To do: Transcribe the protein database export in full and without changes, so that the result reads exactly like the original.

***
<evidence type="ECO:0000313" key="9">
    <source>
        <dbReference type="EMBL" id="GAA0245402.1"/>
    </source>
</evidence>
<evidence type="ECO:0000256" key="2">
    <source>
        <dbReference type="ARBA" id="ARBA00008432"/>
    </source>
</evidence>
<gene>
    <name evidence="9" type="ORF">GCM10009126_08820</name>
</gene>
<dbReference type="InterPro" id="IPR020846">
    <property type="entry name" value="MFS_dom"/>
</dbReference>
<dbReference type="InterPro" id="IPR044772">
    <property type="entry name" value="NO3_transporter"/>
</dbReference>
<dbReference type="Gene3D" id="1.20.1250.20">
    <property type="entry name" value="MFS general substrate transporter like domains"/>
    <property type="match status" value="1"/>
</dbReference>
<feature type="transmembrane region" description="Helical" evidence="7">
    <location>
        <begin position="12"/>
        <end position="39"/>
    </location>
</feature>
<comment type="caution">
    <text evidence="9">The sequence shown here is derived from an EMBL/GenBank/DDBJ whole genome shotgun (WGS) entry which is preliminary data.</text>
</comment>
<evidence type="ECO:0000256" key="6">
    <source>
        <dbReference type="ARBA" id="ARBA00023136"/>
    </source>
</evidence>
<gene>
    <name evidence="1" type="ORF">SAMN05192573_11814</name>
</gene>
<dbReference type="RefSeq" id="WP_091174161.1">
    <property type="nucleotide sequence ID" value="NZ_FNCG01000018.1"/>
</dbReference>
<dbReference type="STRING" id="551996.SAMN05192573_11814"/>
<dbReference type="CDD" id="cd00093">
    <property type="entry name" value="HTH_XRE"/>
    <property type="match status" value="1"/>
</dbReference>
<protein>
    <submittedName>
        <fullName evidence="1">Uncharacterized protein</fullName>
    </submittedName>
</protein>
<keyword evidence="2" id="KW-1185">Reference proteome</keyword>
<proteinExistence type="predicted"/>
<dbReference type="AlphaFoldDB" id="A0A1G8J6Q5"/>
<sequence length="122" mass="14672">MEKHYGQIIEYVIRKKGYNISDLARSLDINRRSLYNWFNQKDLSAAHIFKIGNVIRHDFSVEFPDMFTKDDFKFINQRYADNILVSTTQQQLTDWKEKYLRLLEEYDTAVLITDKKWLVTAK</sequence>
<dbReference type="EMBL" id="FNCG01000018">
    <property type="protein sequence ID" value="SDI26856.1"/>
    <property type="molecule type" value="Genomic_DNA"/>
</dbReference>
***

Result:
<evidence type="ECO:0000313" key="9">
    <source>
        <dbReference type="EMBL" id="GAA0245402.1"/>
    </source>
</evidence>
<evidence type="ECO:0000256" key="2">
    <source>
        <dbReference type="ARBA" id="ARBA00008432"/>
    </source>
</evidence>
<gene>
    <name evidence="9" type="ORF">GCM10009126_08820</name>
</gene>
<dbReference type="InterPro" id="IPR020846">
    <property type="entry name" value="MFS_dom"/>
</dbReference>
<dbReference type="InterPro" id="IPR044772">
    <property type="entry name" value="NO3_transporter"/>
</dbReference>
<dbReference type="Gene3D" id="1.20.1250.20">
    <property type="entry name" value="MFS general substrate transporter like domains"/>
    <property type="match status" value="1"/>
</dbReference>
<feature type="transmembrane region" description="Helical" evidence="7">
    <location>
        <begin position="12"/>
        <end position="39"/>
    </location>
</feature>
<comment type="caution">
    <text evidence="9">The sequence shown here is derived from an EMBL/GenBank/DDBJ whole genome shotgun (WGS) entry which is preliminary data.</text>
</comment>
<evidence type="ECO:0000256" key="6">
    <source>
        <dbReference type="ARBA" id="ARBA00023136"/>
    </source>
</evidence>
<gene>
    <name evidence="1" type="ORF">SAMN05192573_11814</name>
</gene>
<dbReference type="RefSeq" id="WP_091174161.1">
    <property type="nucleotide sequence ID" value="NZ_FNCG01000018.1"/>
</dbReference>
<dbReference type="STRING" id="551996.SAMN05192573_11814"/>
<dbReference type="CDD" id="cd00093">
    <property type="entry name" value="HTH_XRE"/>
    <property type="match status" value="1"/>
</dbReference>
<protein>
    <submittedName>
        <fullName evidence="1">Uncharacterized protein</fullName>
    </submittedName>
</protein>
<keyword evidence="2" id="KW-1185">Reference proteome</keyword>
<proteinExistence type="predicted"/>
<dbReference type="AlphaFoldDB" id="A0A1G8J6Q5"/>
<sequence length="122" mass="14672">MEKHYGQIIEYVIRKKGYNISDLARSLDINRRSLYNWFNQKDLSAAHIFKIGNVIRHDFSVEFPDMFTKDDFKFINQRYADNILVSTTQQQLTDWKEKYLRLLEEYDTAVLITDKKWLVTAK</sequence>
<dbReference type="EMBL" id="FNCG01000018">
    <property type="protein sequence ID" value="SDI26856.1"/>
    <property type="molecule type" value="Genomic_DNA"/>
</dbReference>